Ilya Repin was born in Ukraine in 1844. He was the great Russian realist painter of the 19th century, a master of historical painting and genre painting, an outstanding portrait painter, a man of deep psychological insights. Repin had a remarkable ability to transform the everyday into the epic, and to see the universal, historic and philosophical in a given scene. Another of the artist’s gifts was his ability to show his protagonists with a profound level of individuality.
Ilya Repin’s paintings are some of the finest examples of the realist style, but there was also room in this master’s creative output for a vivid artistic imagination, one that enabled him to create beautiful cross-sections of historical epochs.
Ilya Repin dedicated a fairly large number of his works to the people. The master was known as the encyclopedist of a reformed Russia. The painting that became his most iconic work was Barge Haulers on the Volga, in which Repin elevated a mundane subject to a socio-philosophical plane.
In total, Repin left more than five hundred works of art for posterity (including his drawings, sketches and rough drafts). Practically all his important works are housed in the major museums of the world, including the Tretyakov Gallery, the State Russian Museum in St Petersburg, and the Metropolitan Museum in the USA.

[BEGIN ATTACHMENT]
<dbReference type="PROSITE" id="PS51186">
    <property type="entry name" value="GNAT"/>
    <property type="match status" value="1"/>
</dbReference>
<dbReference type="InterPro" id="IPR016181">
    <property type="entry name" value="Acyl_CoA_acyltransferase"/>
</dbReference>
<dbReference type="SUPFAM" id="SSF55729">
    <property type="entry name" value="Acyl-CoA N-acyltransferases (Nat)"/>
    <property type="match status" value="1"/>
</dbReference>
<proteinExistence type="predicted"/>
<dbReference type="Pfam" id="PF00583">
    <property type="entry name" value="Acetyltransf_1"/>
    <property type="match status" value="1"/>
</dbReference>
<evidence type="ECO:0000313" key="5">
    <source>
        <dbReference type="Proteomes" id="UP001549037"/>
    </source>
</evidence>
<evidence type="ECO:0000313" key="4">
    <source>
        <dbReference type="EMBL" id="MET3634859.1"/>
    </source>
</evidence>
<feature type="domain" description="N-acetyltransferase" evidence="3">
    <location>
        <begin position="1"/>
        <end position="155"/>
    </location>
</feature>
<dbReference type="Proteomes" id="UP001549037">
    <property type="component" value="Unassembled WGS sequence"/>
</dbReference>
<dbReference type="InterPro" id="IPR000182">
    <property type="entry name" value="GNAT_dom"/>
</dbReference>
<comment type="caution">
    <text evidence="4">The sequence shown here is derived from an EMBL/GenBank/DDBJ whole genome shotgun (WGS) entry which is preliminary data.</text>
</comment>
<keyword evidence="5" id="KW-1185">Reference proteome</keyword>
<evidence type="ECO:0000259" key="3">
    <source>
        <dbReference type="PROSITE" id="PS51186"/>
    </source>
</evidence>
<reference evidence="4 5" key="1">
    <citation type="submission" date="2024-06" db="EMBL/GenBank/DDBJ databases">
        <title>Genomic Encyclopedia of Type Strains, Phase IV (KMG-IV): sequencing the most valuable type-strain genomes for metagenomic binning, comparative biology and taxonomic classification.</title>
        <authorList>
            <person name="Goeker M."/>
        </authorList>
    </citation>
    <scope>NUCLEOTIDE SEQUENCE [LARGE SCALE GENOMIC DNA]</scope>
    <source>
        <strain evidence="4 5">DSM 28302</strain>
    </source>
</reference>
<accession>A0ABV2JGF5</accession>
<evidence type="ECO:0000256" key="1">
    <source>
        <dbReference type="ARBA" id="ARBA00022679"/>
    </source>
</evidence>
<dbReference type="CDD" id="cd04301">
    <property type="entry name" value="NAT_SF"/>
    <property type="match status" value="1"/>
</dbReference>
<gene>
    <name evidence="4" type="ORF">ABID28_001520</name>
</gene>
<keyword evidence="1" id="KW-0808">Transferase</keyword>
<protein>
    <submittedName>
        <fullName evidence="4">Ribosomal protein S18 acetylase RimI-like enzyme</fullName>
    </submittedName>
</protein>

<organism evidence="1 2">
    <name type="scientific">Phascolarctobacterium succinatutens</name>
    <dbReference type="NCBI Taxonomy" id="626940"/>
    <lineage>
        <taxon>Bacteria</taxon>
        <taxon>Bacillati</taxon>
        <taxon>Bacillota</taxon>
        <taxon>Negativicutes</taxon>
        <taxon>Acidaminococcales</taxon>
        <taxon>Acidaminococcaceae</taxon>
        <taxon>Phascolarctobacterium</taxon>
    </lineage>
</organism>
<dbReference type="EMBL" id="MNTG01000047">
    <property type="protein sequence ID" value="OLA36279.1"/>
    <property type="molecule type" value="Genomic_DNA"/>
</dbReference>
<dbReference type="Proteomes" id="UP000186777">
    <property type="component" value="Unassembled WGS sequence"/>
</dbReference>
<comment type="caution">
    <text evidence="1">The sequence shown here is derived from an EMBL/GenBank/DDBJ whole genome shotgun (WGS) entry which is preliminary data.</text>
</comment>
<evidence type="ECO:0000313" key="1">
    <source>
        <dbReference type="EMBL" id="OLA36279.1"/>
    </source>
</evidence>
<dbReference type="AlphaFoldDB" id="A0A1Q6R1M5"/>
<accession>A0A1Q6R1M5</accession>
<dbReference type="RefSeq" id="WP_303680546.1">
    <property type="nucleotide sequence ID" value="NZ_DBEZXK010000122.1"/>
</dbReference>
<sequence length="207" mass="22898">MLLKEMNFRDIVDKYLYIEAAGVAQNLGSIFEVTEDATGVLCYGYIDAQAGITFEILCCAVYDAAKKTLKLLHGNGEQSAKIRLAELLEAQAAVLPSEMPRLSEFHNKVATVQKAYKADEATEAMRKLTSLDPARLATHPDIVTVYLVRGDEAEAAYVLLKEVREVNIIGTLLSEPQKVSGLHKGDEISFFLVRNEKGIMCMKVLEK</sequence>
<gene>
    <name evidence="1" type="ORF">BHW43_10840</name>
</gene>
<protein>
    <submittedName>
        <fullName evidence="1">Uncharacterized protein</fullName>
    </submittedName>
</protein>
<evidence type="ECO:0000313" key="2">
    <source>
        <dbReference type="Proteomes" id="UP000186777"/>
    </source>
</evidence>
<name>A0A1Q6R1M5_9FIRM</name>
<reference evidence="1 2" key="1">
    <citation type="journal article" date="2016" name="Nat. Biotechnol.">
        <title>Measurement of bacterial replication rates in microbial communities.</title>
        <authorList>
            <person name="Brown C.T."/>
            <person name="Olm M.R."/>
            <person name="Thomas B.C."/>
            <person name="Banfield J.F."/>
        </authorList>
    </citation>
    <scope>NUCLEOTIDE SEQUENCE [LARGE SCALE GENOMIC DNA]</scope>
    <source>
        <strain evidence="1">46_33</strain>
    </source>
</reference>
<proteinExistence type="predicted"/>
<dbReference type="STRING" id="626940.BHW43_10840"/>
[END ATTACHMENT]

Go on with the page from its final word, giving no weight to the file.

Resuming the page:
Barge Haulers on the Volga (1872-1873) is Repin’s most famous work. In this painting, he not only gave us a realistic portrayal of the hardships faced by the common man, but also posed a philosophical question about Russia’s possible destinies.
Note the tugboat in the background: it is a symbol of progress, the kind of progress that is far removed from the men dragging the barge ashore. The painting caused a sensation in Russia and the wider world, drawing comparisons with Dante’s inferno. It is one of those few instances, in art, when a genre scene became something truly monumental.
Sadko (1876) is a wonderfully evocative work that transports the viewer to the magical world of fairytales.
Tsarevna Sophia in the Novodevichy Monastery (1879) is a historical portrait that conveys the complex inner character of Peter the Great’s sister.
A Portrait of the Composer M. P. Mussorgsky (1881). The painting shows the composer in hospital in the final days of his life, after a bout of delirium tremens. This painting, which conveys Modest Mussorgsky’s character with all its contradictions, sealed Ilya Repin’s reputation as an outstanding portrait painter and psychologist.